While attending a wedding recently, a friend commented that she and her husband had gotten married in a little church that once stood where Times Square is now located. Without thinking—and, I might add, under the influence of allergy meds—I replied, “So you got married in New York City?”
Uh, no. Not unless they got married in the early 1900s. My friend was referring to the Times Square Cinema in our town, not Times Square in New York City which has been in its current location since 1904.
Like I said, I spoke without thinking. Which is what many people do when they come face-to-face with someone who is hurting. They don’t know what to say, and many of them genuinely want to make things better, so instead of just giving a hug they say something without thinking. Something really stupid.
Here are 6 statements which top my list of “Things I Hope I Never Say.”
God will never give you more than you can handle. Of course He will. Why in the world would Jesus tell us to call on Him and promise that He would give us rest unless life was more than we can handle (Matthew 11:28-30)? For more on this, check out this post from 2016.
Everything happens for a reason. It seems to me this is just stating the obvious. It’s like saying the sun comes up in the east. OK. So what? How does that help me with what I’m going through? Yes, everything does happen for a reason. And sometimes the reason is sin, but no one wants to say that. No one wants to admit that the pastor’s forced resignation can be traced back to a deacon’s wife’s gossip. No one wants to admit that the minister of music had to resign because of a small group of grumbling parishioners who wanted only their favorite style of music. It’s easier to say that everything happens for a reason than it is to identify sin and confront it in the open. Telling a grieving person that everything happens for a reason certainly doesn’t ease the pain.
You’ll find another church. Maybe. Maybe not. Statistically, the odds are against it, especially for older ministers. Regardless, the thought is not a comforting one, any more than telling grieving parents that “you can always have another child” brings an iota of comfort as they stand beside a fresh grave. Such flippant statements not only fail to bring comfort or encouragement, they demonstrate a complete lack of understanding about what the traumatic situation means to the couple.
I know what you’re going through. No, you don’t. At least not completely. Because no one’s experience of grief is identical to another person’s. Grief is intensely personal. Two widows sitting side-by-side may share a lot in common, but their grief experiences are still different. Two ministers who have experienced forced termination understand each other in ways others can’t, but their grief is different, nevertheless, because there are countless factors at work in grief. We can empathize if we’ve been in a similar situation, but we don’t know exactly what someone else is going through.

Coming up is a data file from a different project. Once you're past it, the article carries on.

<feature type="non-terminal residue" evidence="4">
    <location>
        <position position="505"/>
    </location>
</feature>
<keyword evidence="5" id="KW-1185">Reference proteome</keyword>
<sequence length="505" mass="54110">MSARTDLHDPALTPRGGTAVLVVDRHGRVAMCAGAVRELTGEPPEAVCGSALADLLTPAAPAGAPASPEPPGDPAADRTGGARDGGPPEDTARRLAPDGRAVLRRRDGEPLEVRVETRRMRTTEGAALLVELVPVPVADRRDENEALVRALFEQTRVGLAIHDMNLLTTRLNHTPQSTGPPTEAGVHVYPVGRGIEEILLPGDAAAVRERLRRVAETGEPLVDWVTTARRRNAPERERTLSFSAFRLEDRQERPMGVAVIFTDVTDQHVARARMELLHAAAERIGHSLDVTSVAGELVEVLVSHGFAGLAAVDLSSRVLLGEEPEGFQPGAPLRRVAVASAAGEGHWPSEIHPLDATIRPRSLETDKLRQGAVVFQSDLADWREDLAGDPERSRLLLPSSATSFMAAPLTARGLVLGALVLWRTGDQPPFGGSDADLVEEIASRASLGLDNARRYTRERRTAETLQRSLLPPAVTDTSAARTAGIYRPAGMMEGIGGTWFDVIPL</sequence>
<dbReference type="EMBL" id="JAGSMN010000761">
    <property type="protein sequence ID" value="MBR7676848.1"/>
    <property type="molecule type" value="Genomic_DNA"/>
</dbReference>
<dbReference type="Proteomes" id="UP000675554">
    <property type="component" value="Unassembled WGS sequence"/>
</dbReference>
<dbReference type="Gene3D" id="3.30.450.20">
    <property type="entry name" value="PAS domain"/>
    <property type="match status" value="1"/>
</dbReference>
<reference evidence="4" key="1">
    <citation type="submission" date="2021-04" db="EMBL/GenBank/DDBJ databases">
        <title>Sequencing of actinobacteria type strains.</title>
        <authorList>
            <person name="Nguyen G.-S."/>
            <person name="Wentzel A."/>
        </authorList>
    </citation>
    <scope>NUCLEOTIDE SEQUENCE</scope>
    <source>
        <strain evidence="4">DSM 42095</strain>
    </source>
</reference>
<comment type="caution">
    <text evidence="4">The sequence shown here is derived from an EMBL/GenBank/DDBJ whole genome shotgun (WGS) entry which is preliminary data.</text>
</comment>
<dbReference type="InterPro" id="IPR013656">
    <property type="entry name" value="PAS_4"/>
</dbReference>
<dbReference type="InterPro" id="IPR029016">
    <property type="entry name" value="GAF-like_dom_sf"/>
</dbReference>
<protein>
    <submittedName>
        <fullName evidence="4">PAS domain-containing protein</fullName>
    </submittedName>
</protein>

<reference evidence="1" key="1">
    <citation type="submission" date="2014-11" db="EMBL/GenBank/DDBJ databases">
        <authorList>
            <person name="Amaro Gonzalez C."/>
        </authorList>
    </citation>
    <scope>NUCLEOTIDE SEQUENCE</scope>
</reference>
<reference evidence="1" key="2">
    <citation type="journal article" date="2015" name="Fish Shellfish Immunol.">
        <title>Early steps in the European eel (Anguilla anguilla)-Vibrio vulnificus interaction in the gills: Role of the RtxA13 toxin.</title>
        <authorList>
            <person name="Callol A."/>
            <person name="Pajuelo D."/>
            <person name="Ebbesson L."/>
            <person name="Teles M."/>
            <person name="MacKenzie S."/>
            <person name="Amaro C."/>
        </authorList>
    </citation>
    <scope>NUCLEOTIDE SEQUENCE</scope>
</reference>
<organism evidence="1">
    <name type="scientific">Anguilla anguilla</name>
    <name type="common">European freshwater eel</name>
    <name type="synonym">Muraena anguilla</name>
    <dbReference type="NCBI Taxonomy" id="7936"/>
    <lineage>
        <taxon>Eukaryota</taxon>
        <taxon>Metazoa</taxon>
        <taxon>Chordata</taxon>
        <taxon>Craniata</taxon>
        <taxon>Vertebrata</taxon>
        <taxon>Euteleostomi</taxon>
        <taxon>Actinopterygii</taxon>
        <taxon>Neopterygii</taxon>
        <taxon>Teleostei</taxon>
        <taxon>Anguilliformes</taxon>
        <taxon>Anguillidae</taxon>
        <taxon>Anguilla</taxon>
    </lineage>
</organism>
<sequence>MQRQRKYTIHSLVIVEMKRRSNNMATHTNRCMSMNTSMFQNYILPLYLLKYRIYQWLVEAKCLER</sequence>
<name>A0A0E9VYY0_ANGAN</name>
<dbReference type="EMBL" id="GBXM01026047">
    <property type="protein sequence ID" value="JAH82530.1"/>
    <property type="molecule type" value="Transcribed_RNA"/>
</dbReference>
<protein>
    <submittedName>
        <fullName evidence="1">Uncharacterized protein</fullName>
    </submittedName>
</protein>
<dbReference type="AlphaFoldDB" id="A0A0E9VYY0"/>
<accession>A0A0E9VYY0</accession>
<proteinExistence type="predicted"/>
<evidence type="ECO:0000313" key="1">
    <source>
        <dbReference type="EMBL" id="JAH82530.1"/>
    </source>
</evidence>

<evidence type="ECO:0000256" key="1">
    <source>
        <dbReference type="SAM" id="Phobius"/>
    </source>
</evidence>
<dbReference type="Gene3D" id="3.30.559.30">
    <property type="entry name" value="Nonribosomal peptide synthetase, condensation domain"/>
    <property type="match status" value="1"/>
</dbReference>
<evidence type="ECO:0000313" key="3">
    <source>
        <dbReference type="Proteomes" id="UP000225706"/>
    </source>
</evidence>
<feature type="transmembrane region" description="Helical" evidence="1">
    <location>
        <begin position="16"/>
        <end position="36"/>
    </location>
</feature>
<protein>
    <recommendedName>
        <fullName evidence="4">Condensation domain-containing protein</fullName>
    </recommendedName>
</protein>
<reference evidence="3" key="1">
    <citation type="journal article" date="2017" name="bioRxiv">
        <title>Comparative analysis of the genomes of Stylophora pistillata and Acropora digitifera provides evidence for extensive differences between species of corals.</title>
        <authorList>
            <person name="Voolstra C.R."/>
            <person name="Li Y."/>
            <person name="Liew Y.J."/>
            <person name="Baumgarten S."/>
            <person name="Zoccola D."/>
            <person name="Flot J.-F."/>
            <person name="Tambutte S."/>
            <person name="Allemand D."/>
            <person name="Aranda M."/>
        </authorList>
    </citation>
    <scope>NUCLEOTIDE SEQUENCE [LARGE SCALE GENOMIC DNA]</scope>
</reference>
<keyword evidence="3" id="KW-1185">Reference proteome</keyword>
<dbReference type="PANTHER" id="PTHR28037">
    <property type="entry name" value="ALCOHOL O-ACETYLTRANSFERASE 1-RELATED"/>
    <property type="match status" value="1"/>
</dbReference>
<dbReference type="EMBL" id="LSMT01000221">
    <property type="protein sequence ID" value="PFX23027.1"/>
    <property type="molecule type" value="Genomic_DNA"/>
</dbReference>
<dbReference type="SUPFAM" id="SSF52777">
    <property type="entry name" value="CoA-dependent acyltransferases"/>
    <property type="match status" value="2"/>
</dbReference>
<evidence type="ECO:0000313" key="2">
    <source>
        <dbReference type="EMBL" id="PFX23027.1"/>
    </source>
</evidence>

Time heals all wounds. Maybe. But even if healing eventually comes, scars remain for a lifetime. And scars can be painful, even though the wound is considered healed. Recently I spoke to a group of women about Moving On: Surviving the Grief of Forced Termination. As I recounted one part of our experience of being forced from the church my husband had pastored for 7 years, my eyes suddenly filled with tears. Out of nowhere! It’s been 9 ½ years, not 9 ½ months, yet the tears still came. The wounds have healed but the scars are still tender. That’s just the way grief works.
You need to get over this. This is a variation of “time heals all wounds.” After a well-meaning friend or family member decides that enough time has passed, they might decide that it’s time for you to “get over it.” But when a deep grief is experienced, you don’t “get over it.” You don’t forget. The memories will always remain. But time marches on. One day passes into the next and the next until months and years have passed. Hopefully, we will have intentionally sought God’s guidance and learned a new way to live—a way that has helped us begin to heal.